[petsc-users] Petsc ILU PC Change between 3.6.4 and 3.7.x?

Klaij, Christiaan C.Klaij at marin.nl
Mon Aug 28 02:55:47 CDT 2017

Hi Jed,

Thanks for clarifying, I understand the two-sided bound and the
condition number. So for left preconditioning we would have P_L A
instead of A in this bound and P_L r instead of r. For right
preconditioning it is less obvious to me. How much would that
loosen the bound?


dr. ir. Christiaan Klaij  | Senior Researcher | Research & Development
MARIN | T +31 317 49 33 44 | mailto:C.Klaij at marin.nl | http://www.marin.nl

MARIN news: http://www.marin.nl/web/News/News-items/Improved-modelling-of-sheet-cavitation-dynamics-on-Delft-Twistll-Hydrofoil-1.htm

From: Jed Brown <jed at jedbrown.org>
Sent: Thursday, August 24, 2017 6:01 PM
To: Klaij, Christiaan; Matthew Knepley; Barry Smith
Cc: petsc-users at mcs.anl.gov
Subject: Re: [petsc-users] Petsc ILU PC Change between 3.6.4 and 3.7.x?

"Klaij, Christiaan" <C.Klaij at marin.nl> writes:

> Matt,
> Thanks, I can understand the lower condition number of P A, but
> what about r? Doesn't that change to P r and if so why can we
> assume that ||r|| and ||P r|| have the same order?

Matt's equation was of course wrong in a literal sense, but is based on
the right moral convictions.  We have

  r = A (x - x_exact)

which implies that

  ||r|| <= ||A|| || x - x_exact ||.

We also have

  x - x_exact = A^{-1} r


  || x - x_exact || <= || A^{-1} || ||r||.

Combining these gives the two-sided bound

  || A ||^{-1} ||r|| <= || x - x_exact || <= || A^{-1} || ||r||.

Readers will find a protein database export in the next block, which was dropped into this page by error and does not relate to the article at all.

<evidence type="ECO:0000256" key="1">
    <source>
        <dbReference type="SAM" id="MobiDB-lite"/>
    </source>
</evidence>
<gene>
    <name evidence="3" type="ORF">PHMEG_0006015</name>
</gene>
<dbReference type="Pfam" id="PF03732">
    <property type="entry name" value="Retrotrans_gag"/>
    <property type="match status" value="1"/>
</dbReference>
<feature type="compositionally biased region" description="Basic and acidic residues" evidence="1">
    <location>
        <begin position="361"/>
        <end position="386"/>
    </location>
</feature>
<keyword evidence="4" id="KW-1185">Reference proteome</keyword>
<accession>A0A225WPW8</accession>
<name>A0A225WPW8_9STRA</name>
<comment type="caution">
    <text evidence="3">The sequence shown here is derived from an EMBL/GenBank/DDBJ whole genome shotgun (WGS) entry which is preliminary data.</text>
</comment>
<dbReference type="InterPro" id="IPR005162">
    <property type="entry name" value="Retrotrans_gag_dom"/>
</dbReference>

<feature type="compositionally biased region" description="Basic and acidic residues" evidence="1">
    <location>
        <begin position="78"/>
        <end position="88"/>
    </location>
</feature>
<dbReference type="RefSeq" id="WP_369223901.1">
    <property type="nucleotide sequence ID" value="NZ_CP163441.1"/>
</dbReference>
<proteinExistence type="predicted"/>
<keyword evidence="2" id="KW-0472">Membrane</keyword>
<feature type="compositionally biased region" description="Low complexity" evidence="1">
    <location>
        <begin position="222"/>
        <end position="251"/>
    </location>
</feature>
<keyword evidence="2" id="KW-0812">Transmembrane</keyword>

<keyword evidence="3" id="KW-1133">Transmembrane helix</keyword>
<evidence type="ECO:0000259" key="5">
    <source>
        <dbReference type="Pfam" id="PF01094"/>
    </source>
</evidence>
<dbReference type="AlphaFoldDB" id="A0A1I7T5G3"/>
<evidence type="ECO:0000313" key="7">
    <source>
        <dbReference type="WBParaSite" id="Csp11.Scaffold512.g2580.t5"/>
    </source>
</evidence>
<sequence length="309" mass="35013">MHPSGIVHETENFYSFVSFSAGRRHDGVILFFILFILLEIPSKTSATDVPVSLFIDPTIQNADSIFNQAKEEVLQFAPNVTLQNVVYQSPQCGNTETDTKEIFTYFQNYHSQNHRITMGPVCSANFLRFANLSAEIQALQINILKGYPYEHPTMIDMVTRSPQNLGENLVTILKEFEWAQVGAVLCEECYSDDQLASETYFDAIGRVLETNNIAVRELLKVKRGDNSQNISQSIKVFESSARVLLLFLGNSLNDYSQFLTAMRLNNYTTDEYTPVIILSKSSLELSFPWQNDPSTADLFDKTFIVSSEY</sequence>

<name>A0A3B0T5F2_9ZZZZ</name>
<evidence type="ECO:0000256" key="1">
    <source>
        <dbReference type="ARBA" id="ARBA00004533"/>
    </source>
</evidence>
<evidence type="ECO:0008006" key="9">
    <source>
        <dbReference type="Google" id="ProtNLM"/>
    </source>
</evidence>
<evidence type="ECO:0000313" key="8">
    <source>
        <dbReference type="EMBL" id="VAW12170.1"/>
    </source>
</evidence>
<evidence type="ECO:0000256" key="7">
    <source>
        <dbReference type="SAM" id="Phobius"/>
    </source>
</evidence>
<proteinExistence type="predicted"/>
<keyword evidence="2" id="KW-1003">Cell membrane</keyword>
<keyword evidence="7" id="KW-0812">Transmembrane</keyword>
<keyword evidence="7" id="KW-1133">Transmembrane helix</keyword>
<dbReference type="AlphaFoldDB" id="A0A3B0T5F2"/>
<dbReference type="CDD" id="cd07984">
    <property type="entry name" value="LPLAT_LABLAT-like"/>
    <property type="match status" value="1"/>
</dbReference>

The ratio of the high and low bounds is the condition number.  Our
convergence tolerance controls the norm of the residual (in a relative
or absolute sense).  If the condition number is smaller, we get tighter
control on the error.  If you are confident that your preconditioner
reduces the condition number, it makes sense to measure convergence in
the preconditioned norm (this is natural with left preconditioning for
GMRES), in which the bounds above are in terms of the preconditioned

The main reason for PETSc to keep the preconditioned norm as a default
is that many users, especially beginners, produce poorly scaled
equations, e.g., with penalty boundary conditions or with disparate
scales between fields with different units (displacement, pressure,
velocity, energy, etc.).  You will often see the unpreconditioned
residual drop by 10 orders of magnitude on the first iteration because
the penalty boundary conditions are satisfied despite the solution being
completely wrong inside the domain.

On the other hand, the preconditioned residual causes misdiagnosis of
convergence if the preconditioner is (nearly) singular, as is the case
with some preconditioners applied to saddle point problems, for example.
But this is easy to identify using -ksp_monitor_true_residual.

> Chris
> dr. ir. Christiaan Klaij | Senior Researcher | Research & Development
> MARIN | T +31 317 49 33 44 | C.Klaij at marin.nl<mailto:C.Klaij at marin.nl> | www.marin.nl<http://www.marin.nl>
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> ________________________________
> From: Matthew Knepley <knepley at gmail.com>
> Sent: Wednesday, August 23, 2017 8:37 AM
> To: Barry Smith
> Cc: Klaij, Christiaan; petsc-users at mcs.anl.gov